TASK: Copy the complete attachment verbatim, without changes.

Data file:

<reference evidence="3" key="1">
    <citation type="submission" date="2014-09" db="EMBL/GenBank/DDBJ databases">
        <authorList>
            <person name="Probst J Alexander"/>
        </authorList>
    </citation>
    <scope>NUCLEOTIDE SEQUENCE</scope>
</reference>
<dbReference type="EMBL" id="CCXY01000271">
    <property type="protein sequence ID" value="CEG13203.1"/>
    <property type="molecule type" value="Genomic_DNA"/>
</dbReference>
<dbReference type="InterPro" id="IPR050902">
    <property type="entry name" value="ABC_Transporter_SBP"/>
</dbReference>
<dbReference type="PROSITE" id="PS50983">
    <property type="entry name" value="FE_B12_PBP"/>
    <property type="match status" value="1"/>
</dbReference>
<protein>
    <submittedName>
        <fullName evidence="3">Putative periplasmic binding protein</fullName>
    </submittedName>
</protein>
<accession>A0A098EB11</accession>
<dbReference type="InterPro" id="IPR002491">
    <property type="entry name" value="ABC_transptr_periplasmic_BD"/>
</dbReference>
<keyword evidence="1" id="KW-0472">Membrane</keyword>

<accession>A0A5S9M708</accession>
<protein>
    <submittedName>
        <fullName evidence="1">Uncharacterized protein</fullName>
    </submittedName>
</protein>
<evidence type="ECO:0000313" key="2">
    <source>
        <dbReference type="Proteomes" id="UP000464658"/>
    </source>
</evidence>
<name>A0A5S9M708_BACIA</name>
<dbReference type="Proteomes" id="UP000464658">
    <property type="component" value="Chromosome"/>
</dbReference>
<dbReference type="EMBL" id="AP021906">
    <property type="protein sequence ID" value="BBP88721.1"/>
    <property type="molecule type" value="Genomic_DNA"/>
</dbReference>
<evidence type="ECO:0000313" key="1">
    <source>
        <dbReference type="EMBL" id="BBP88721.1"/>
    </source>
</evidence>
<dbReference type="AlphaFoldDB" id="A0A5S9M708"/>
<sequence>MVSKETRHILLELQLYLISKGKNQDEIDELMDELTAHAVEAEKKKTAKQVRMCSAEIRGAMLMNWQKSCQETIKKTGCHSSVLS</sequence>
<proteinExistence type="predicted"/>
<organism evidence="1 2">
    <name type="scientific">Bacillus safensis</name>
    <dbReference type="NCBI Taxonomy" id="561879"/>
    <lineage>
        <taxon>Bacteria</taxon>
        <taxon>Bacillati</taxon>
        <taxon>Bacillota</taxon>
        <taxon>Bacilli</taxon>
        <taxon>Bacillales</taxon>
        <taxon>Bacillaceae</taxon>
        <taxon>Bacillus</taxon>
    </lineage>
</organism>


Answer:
<reference evidence="3" key="1">
    <citation type="submission" date="2014-09" db="EMBL/GenBank/DDBJ databases">
        <authorList>
            <person name="Probst J Alexander"/>
        </authorList>
    </citation>
    <scope>NUCLEOTIDE SEQUENCE</scope>
</reference>
<dbReference type="EMBL" id="CCXY01000271">
    <property type="protein sequence ID" value="CEG13203.1"/>
    <property type="molecule type" value="Genomic_DNA"/>
</dbReference>
<dbReference type="InterPro" id="IPR050902">
    <property type="entry name" value="ABC_Transporter_SBP"/>
</dbReference>
<dbReference type="PROSITE" id="PS50983">
    <property type="entry name" value="FE_B12_PBP"/>
    <property type="match status" value="1"/>
</dbReference>
<protein>
    <submittedName>
        <fullName evidence="3">Putative periplasmic binding protein</fullName>
    </submittedName>
</protein>
<accession>A0A098EB11</accession>
<dbReference type="InterPro" id="IPR002491">
    <property type="entry name" value="ABC_transptr_periplasmic_BD"/>
</dbReference>
<keyword evidence="1" id="KW-0472">Membrane</keyword>

<accession>A0A5S9M708</accession>
<protein>
    <submittedName>
        <fullName evidence="1">Uncharacterized protein</fullName>
    </submittedName>
</protein>
<evidence type="ECO:0000313" key="2">
    <source>
        <dbReference type="Proteomes" id="UP000464658"/>
    </source>
</evidence>
<name>A0A5S9M708_BACIA</name>
<dbReference type="Proteomes" id="UP000464658">
    <property type="component" value="Chromosome"/>
</dbReference>
<dbReference type="EMBL" id="AP021906">
    <property type="protein sequence ID" value="BBP88721.1"/>
    <property type="molecule type" value="Genomic_DNA"/>
</dbReference>
<evidence type="ECO:0000313" key="1">
    <source>
        <dbReference type="EMBL" id="BBP88721.1"/>
    </source>
</evidence>
<dbReference type="AlphaFoldDB" id="A0A5S9M708"/>
<sequence>MVSKETRHILLELQLYLISKGKNQDEIDELMDELTAHAVEAEKKKTAKQVRMCSAEIRGAMLMNWQKSCQETIKKTGCHSSVLS</sequence>
<proteinExistence type="predicted"/>
<organism evidence="1 2">
    <name type="scientific">Bacillus safensis</name>
    <dbReference type="NCBI Taxonomy" id="561879"/>
    <lineage>
        <taxon>Bacteria</taxon>
        <taxon>Bacillati</taxon>
        <taxon>Bacillota</taxon>
        <taxon>Bacilli</taxon>
        <taxon>Bacillales</taxon>
        <taxon>Bacillaceae</taxon>
        <taxon>Bacillus</taxon>
    </lineage>
</organism>